Perhaps Sinclair's best known film role is that of Queen Aoleon, wife of James Earl Jones' King Joffe Joffer and mother of Eddie Murphy's Prince Akeem, in the 1988 Paramount Pictures comedy Coming to America. Sinclair and Jones again played King and Queen in Disney's animated 1994 hit The Lion King, in which she voiced Queen Sarabi opposite Jones' King Mufasa. Whoopi Goldberg also worked on The Lion King, supplying the voice of Shenzi the Hyena.

Television Edit

With LeVar Burton and Ben Vereen Edit

Sinclair's character in "Interface" was the mother of LeVar Burton's Geordi La Forge. Sinclair had in fact played Burton's mother in three prior television projects. She first worked with Burton in the 1976 PBS short Almos' a Man, with Burton playing a boy and Sinclair his mother. This movie also starred Robert DoQui.

Sinclair and Burton reunited the following year for the ground-breaking mini-series Roots, although they did not play mother and son; in fact, they didn't share any scenes together. In the series, Burton played the young Kunte Kinte while Sinclair played Bell Reynolds, the wife of the older Kinte, played by actor John Amos.

The following year, however, Sinclair and Burton were back to playing mother and son when they co-starred together in the telefilm One in a Million: The Ron LeFlore Story. She again worked with Burton and again portrayed his mother in the 1980 TV movie Guyana Tragedy: The Story of Jim Jones, which also featured Brad Dourif, Meg Foster, and Ed Lauter.

Interestingly, Sinclair's character on TNG was also the wife of Edward M. La Forge, played by Ben Vereen. Vereen was an actor on Roots, as well, where he played the grandson of Sinclair's character, Bell.

Regular television roles and Emmy Awards Edit

Sinclair was nominated for an Emmy Award as Outstanding Lead Actress for a Single Appearance in a Drama or Comedy Series for her performance in Roots. Afterward, she was given the role of Madge on the NBC sitcom Grandpa Goes to Washington. This series, however, only lasted for eleven episodes, from September 1978 through January 1979.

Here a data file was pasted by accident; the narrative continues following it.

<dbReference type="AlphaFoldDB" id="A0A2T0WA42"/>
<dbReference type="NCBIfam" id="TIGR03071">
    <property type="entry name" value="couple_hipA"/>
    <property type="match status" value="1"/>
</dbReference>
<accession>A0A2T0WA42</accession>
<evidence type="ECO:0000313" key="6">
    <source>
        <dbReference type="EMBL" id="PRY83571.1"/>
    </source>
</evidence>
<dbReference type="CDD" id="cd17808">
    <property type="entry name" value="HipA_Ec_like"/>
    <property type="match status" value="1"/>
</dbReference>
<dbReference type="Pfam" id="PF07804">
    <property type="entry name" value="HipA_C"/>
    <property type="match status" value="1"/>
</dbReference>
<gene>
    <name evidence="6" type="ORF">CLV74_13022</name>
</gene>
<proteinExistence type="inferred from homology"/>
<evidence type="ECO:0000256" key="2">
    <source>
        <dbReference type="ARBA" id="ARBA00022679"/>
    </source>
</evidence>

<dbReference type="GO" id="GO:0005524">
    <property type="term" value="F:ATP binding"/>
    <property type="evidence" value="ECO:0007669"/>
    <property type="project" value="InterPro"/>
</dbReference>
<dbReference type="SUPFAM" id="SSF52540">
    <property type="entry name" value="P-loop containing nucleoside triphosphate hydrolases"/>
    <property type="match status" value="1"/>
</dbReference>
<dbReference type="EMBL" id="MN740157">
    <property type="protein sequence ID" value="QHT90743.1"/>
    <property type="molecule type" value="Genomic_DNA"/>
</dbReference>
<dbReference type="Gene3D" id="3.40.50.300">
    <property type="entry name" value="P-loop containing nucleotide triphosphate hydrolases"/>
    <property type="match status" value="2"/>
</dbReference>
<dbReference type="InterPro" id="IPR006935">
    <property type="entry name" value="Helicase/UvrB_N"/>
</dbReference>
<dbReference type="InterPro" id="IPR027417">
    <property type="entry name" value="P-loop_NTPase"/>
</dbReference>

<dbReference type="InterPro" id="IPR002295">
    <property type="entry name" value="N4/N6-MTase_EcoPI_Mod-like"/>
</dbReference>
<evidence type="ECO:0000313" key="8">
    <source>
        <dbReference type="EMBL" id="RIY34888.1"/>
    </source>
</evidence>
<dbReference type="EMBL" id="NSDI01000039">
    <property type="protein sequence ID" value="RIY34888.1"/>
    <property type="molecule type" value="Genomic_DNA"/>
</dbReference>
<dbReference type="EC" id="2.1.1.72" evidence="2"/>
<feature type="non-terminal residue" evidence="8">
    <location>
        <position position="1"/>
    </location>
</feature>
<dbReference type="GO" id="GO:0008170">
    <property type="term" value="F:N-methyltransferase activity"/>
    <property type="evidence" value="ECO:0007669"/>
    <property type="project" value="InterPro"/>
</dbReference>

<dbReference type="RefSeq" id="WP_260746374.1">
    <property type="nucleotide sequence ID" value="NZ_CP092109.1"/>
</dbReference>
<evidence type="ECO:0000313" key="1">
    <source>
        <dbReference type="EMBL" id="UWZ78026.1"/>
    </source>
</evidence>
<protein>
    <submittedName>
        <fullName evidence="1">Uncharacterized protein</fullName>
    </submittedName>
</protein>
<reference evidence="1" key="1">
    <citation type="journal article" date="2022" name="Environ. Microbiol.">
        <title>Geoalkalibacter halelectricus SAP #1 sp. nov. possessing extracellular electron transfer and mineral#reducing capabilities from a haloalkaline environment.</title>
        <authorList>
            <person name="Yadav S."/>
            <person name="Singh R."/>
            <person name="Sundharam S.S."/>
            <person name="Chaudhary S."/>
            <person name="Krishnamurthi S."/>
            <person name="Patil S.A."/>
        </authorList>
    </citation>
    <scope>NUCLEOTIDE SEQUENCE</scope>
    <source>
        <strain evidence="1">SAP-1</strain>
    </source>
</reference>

In 1980, Sinclair joined the cast of the CBS medical drama Trapper John, M.D., in which she played Nurse Ernestine Shoop. She received three consecutive Emmy Award nominations for her work on this series from 1983 through 1985. She remained with the show until it ended its run in 1986. Afterward, she became a regular on the ABC series Ohara, which ran for two seasons from January 1987 through May 1988.

During the 1990-1991 television season, Sinclair starred as "Empress Josephine" opposite James Earl Jones' "Gabriel Bird" in the ABC series Gabriel's Fire. For her performance on this series, Sinclair won the 1991 Emmy Award for Outstanding Supporting Actress in a Drama Series. The series was renewed for a second season and renamed Pros and Cons, but the series was canceled shortly thereafter.

In 1994, Sinclair was cast as Mary Tower, the live-in mother-in-law of Steve Harvey's Steve Tower, in the ABC situation comedy series Me and the Boys. This series only lasted for 19 episodes before it was canceled; the last episode aired in February 1995. This show proved to be Sinclair's final screen work.

Guest appearances Edit

Sinclair has worked with other Star Trek performers as a guest-star on the following television series.

Star Trek: The Next Generation was Sinclair's final work as a guest star.

External links Edit